YOU ME WE

A series of written stories that explore discrimination and exclusion in the UK. This was commissioned as an extension of Four Visual Poems About Race, a short film by Rubika Shah that featured on T A P E Collective’s Good Wickedry platform. In case you missed the film, you can watch it here.

THE ONLY ONE IN THE ROOM by Kam Gandhi

I’m usually the only brown person in the room. I’m usually the only one at a gig, the cinema or in the countryside. As a filmmaker in the southwest, it’s pretty much the same story, but that changed when I met another brown filmmaker at an event, and I felt a distinctly odd feeling. What was this feeling? It felt like a mixture of recognition, (yay someone like me!) and suspicion, (oh no someone like me!).

Being the only brown person in the room meant I never really had to examine this feeling before. I never unpacked the racist undertones of being seen as ‘exceptional’ in those spaces.  Being exceptional in the context of my brown-ness means being accepted as ‘one of us’, in a room full of whiteness. It’s an unspoken positioning. In my youth it was the words “you’re not like the others” (Pakis), but of course I was like all the ‘others’. Another brown person in the room removes my position of being exceptional.

In the film & TV world diversity remits and their accompanying tick boxes aim to “address under-representation”. Funding for films need to show how the production will address this issue of ‘under-representation’ and it does this by using the diversity tick box, but when it comes down to numbers, how many is enough?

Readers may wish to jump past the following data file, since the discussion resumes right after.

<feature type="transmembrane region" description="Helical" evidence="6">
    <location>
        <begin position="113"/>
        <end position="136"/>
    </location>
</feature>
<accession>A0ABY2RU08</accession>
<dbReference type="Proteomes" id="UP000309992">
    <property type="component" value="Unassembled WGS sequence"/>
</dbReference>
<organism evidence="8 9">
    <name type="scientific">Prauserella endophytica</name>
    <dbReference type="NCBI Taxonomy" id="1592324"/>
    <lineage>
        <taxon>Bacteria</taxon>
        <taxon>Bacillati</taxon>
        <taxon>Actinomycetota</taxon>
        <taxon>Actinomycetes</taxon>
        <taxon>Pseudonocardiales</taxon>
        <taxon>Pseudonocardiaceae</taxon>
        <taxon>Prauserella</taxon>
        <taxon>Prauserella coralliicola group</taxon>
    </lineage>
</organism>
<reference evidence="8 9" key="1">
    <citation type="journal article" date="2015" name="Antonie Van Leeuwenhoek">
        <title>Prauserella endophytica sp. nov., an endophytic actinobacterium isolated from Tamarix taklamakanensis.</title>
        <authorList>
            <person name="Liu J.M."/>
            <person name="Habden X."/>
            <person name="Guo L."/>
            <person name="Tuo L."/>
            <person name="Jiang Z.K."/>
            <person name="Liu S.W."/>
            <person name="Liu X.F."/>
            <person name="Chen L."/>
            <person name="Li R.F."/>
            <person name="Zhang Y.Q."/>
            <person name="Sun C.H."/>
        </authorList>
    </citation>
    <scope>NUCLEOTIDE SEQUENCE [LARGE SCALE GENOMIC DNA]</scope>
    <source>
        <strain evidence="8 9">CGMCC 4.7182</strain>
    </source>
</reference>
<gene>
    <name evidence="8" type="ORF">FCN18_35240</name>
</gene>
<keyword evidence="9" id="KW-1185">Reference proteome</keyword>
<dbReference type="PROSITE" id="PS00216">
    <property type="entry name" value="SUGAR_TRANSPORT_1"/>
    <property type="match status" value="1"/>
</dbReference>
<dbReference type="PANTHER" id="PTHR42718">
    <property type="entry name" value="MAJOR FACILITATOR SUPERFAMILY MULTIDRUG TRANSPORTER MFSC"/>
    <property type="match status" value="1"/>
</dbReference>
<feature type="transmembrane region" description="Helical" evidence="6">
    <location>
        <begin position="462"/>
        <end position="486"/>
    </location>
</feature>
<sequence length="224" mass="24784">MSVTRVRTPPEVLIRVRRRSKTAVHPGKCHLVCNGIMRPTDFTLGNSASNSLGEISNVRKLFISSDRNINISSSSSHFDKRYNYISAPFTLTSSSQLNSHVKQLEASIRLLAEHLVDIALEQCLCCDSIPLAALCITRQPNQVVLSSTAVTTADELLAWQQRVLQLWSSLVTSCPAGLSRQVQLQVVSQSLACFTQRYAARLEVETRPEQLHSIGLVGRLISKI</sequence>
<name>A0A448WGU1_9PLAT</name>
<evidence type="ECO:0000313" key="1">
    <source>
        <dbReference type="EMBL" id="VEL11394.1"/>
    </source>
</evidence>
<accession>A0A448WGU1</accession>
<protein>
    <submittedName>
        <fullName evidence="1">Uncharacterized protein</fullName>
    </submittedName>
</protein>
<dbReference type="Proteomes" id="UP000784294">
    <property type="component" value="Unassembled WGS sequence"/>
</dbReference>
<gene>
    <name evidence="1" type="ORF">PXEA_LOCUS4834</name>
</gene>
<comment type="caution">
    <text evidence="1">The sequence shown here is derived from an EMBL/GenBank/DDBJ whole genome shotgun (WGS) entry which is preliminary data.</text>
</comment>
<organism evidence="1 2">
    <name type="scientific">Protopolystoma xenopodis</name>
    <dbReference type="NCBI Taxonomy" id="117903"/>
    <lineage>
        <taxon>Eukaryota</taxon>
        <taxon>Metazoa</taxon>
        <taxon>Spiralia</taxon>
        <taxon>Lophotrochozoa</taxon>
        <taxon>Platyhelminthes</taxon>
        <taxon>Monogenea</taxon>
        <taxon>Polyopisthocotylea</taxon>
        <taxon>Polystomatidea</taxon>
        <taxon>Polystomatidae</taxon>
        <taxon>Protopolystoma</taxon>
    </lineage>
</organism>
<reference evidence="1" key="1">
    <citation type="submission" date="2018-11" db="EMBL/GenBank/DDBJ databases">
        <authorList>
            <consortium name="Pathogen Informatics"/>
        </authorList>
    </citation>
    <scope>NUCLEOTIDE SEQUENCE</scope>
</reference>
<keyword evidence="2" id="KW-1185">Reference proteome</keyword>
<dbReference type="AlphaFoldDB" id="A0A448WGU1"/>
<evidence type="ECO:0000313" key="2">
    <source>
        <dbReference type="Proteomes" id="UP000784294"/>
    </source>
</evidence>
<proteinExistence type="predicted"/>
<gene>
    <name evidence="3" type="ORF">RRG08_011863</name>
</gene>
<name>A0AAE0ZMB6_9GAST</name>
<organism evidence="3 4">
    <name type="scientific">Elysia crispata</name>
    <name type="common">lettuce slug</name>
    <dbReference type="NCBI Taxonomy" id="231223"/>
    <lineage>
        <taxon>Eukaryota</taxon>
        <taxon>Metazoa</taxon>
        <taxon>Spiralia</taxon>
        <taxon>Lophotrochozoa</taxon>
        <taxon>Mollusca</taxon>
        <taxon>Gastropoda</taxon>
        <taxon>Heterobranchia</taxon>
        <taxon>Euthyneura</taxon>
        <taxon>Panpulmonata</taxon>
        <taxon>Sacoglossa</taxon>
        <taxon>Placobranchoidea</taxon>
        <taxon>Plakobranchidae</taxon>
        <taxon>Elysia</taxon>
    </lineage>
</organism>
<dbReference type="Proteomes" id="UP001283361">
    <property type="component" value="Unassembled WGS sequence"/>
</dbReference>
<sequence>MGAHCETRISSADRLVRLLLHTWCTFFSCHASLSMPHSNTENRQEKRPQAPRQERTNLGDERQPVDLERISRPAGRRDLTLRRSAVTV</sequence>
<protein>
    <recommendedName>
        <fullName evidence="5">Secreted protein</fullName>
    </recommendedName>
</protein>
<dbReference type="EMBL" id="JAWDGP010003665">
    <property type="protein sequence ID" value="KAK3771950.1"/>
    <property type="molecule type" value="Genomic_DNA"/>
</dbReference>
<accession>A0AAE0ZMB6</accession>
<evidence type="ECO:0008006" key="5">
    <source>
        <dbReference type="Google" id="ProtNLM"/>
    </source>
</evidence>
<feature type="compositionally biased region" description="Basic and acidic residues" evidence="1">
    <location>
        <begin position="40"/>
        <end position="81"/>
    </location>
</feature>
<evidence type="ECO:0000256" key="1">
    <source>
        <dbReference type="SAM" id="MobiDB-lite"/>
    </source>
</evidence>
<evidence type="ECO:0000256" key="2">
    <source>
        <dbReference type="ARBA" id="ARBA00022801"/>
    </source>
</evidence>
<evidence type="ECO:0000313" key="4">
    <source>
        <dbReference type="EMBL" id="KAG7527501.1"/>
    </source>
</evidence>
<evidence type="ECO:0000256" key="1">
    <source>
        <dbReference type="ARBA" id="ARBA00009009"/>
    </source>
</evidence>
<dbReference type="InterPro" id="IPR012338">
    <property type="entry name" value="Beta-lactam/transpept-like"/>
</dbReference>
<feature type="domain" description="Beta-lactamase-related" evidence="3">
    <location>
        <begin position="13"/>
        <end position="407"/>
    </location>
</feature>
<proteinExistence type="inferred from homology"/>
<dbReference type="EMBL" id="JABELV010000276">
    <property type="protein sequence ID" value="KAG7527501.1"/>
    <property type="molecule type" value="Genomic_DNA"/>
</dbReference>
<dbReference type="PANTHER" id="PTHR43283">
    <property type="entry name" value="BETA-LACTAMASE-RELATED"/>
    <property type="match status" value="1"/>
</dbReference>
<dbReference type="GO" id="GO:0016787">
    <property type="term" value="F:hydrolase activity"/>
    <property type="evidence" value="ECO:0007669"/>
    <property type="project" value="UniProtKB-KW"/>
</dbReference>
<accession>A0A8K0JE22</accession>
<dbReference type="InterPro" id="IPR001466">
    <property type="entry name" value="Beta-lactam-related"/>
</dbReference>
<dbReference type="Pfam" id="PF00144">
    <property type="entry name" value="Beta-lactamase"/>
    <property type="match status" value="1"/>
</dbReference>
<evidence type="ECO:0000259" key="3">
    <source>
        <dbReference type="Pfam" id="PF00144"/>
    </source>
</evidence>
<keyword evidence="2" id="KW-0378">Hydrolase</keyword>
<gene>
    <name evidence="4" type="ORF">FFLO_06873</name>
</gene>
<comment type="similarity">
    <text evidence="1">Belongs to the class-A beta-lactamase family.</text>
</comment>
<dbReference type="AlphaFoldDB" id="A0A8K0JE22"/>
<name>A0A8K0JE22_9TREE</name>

What we understood that day when we met and we felt those feelings, was that one brown filmmaker was probably enough. It’s a neat way of keeping us in competition with each other, of keeping the racist idea of exceptionalism going. It’s also a great way for the usual suspects in film & TV to go about their business and simply tick the box, “yep one black/brown person in the cast” Job done.

HIJAB JOY by Deqa Hassan

I grew up wearing the hijab, among other little girls wearing the hijab too. Before I was old enough to attach any theological meaning to it, it was just a fun accessory not unlike some shiny bracelets or a pretty headband. It gave me another opportunity to tie my outfit together and it made me look even more like my mum. I could wear it with pins or brooches, up or down and my child’s mind was blown to find a way to braid it into a cloth ponytail.